Passive Investor Tips is a weekly series hosted by full-time passive investor and Best Ever Show host, Travis Watts. In each bite-sized episode, Travis breaks down passive investor topics, simplifying the philosophy and mindset while providing tactical, valuable information on how to be a passive investor.
“Feed your investments so one day they can feed you.”
In this episode, Travis explains how you can dollar-cost average, compound your investments, and build diversified passive income streams in three steps.
1. Create a new bank account.
This could be in your own individual name, the name of a trust, or an LLC. Check with your financial advisor to see what makes the most sense for you. The purpose of this bank account is to exclusively hold the real estate that you’re going to be investing in.
2. Fund the account.
This can be a lump sum that you place in the account on day one, or perhaps you want to move some cash from one account to another after a liquidity event. You could even begin funding the account through your active income. The goal is to save up enough for either the down payment on real estate you plan to purchase or the minimum investment amount if you plan to invest in syndications or private placements.
3. Make an investment that produces passive income or cash flow.
With most syndications or private placements, you will likely have the option to have your cash deposited directly into your bank account. If you purchased your own real estate, you can use different apps and software to directly deposit rent payments into your account on a regular basis as well.
Because you now have distributions from your first deal sitting in your bank account, you can use them to invest in a second deal. As you continue to repeat this process moving forward, it gets easier and easier to invest as your cash continues to compound.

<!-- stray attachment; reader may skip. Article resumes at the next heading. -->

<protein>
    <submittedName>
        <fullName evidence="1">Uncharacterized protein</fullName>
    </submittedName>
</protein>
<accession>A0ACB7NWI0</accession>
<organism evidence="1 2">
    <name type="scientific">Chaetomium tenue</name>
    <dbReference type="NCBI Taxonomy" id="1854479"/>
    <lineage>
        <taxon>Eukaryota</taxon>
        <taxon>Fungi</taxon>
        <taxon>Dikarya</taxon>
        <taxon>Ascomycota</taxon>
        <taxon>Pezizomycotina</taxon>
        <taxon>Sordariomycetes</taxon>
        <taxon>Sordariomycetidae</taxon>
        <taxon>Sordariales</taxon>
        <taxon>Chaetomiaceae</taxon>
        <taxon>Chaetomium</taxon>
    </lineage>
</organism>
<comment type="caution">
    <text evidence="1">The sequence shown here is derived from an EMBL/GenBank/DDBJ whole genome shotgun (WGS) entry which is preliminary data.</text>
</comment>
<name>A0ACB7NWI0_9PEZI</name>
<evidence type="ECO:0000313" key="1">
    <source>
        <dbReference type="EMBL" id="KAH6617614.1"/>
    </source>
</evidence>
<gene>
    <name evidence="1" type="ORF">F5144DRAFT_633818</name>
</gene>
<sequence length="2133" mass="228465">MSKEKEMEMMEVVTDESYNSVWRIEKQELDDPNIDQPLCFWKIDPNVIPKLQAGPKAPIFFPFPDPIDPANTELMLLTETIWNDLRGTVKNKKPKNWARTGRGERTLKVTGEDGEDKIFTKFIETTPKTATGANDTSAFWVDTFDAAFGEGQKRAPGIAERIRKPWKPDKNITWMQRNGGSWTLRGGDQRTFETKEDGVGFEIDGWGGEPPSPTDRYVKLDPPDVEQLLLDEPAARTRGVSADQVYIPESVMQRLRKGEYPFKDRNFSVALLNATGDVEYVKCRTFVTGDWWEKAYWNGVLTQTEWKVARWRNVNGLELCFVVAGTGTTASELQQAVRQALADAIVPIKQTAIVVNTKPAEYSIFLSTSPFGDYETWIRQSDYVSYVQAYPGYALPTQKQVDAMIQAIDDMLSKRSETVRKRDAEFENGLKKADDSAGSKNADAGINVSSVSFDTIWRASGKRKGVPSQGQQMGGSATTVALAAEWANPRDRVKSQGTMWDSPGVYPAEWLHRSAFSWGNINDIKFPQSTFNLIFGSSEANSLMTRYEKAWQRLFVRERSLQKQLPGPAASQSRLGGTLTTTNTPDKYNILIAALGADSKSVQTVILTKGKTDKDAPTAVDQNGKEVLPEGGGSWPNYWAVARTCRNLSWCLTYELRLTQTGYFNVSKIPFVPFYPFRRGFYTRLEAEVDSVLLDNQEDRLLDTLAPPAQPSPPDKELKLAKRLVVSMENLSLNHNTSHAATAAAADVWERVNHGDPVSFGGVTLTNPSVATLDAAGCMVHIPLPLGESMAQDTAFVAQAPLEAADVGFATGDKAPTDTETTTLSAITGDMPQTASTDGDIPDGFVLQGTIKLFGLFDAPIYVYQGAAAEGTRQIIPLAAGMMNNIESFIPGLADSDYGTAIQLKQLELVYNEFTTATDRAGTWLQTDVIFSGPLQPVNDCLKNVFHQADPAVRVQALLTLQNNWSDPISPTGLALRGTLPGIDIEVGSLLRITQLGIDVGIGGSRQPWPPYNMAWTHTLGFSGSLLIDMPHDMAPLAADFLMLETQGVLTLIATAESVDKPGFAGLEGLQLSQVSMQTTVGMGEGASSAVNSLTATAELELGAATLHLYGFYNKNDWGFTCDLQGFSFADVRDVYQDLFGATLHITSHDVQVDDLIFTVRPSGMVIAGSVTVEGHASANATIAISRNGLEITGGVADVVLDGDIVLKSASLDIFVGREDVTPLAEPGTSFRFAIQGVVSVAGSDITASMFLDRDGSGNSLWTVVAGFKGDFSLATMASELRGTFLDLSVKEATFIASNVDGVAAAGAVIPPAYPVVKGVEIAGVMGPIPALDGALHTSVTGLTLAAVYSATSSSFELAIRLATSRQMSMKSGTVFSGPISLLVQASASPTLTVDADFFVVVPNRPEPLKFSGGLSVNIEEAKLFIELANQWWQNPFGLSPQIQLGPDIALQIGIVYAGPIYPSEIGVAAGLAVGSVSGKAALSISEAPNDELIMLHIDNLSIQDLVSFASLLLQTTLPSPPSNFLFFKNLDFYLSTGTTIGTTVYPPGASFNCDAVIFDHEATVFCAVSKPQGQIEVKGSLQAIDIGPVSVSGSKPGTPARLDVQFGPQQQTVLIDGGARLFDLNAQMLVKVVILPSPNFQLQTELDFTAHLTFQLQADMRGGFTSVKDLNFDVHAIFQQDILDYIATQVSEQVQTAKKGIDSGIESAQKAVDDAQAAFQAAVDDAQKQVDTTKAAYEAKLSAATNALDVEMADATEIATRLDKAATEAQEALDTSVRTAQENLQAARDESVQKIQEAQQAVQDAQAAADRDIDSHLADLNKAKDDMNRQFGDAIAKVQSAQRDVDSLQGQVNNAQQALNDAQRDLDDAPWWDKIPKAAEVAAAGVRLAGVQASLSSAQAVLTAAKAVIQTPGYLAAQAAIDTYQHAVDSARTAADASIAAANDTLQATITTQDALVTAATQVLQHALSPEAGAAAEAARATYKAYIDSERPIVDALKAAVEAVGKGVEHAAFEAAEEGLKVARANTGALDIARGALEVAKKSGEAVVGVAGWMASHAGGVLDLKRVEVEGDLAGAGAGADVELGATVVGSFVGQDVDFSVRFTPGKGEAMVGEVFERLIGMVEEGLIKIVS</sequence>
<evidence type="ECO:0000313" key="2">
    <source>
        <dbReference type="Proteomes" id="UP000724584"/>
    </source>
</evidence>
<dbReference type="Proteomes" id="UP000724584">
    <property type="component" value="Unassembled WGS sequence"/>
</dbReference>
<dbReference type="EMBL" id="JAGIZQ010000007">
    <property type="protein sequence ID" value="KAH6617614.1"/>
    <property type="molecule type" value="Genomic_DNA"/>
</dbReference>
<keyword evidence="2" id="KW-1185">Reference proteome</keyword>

This process is considered dollar-cost averaging because if you do one deal per year, for example, the market is likely to change from year to year. Each time you do an investment, you will inevitably buy at a slightly higher or slightly lower price than the deal before. This way, you can dollar-cost average similarly to how it is done with stocks.
Click here to know more about our sponsors:
Travis Watts: Welcome back, Best Ever listeners. I'm your host, Travis Watts. In this episode of Passive Investor Tips we're talking about a quick and easy three-step process on how to dollar-cost average using real estate. Disclaimers as always, not financial advice, not telling you what to do, or anybody else. I'm going to share with you what I do, and if that makes sense, that's awesome. If it adds some value, that's great. That's my intent with this episode.
So let's dive right in. So you might be familiar with the term dollar-cost average. A lot of people associate that to the stock market. So if we think of a simple example, like you buy one share of a publicly-traded stock, and let's say it's trading at $10 per share, and then it moves up to $11 per share, and you buy another share at that point. So your average cost then becomes $10.50, because you bought at 10, and you bought it 11, so we're looking at your average price.
So the beauty in this strategy is, statistically speaking, as I'm sure you're aware, it's very difficult to time the market; any kind of market. There's a lot of things out of our control, with the Fed, and the government and policies, and black swan events... So even if you've been able to time a previous market cycle, it's going to be pretty unlikely you can time everything that comes after. So by dollar-cost averaging, it just ensures that your portfolio gets the overall average price over time. Sometimes you're gonna buy high, sometimes you're gonna buy in a dip, or at a discount, and you're just gonna end up with an overall fair basis price, so to speak.
And while we're on the topic of stocks, I'm gonna pull up a quick slide here for you guys, if you're tuning in on YouTube; if not, don't worry about it, if you're listening on audio... But this is AT&T stock before the great 2008-2009 recession. So it was trading somewhere around $32 per share, and then at the bottom of the recession, once everything had fallen out, it was somewhere around $17 per share. So nearly a 50% drop, just using some loose math. So had you bought a share at the top, and then had you bought a share at the bottom, or hundreds of shares, or whatever, but equal amounts, you would have averaged out your price to about $24.50 per share. And what's cool about that is coming out of that nasty recession, you would have recovered your portfolio in about two years, at least in terms of AT&T stock, as compared to seven years, which would have represented it getting back to its all-time high again.
So again, there's a lot of reasons why you might consider dollar-cost averaging, no matter if we're talking about stocks or real estate. I love Warren Buffett's quote on dollar-cost averaging. He says "If you like spending six to eight hours per week on your investments, then do it. But if you don't, then dollar-cost average."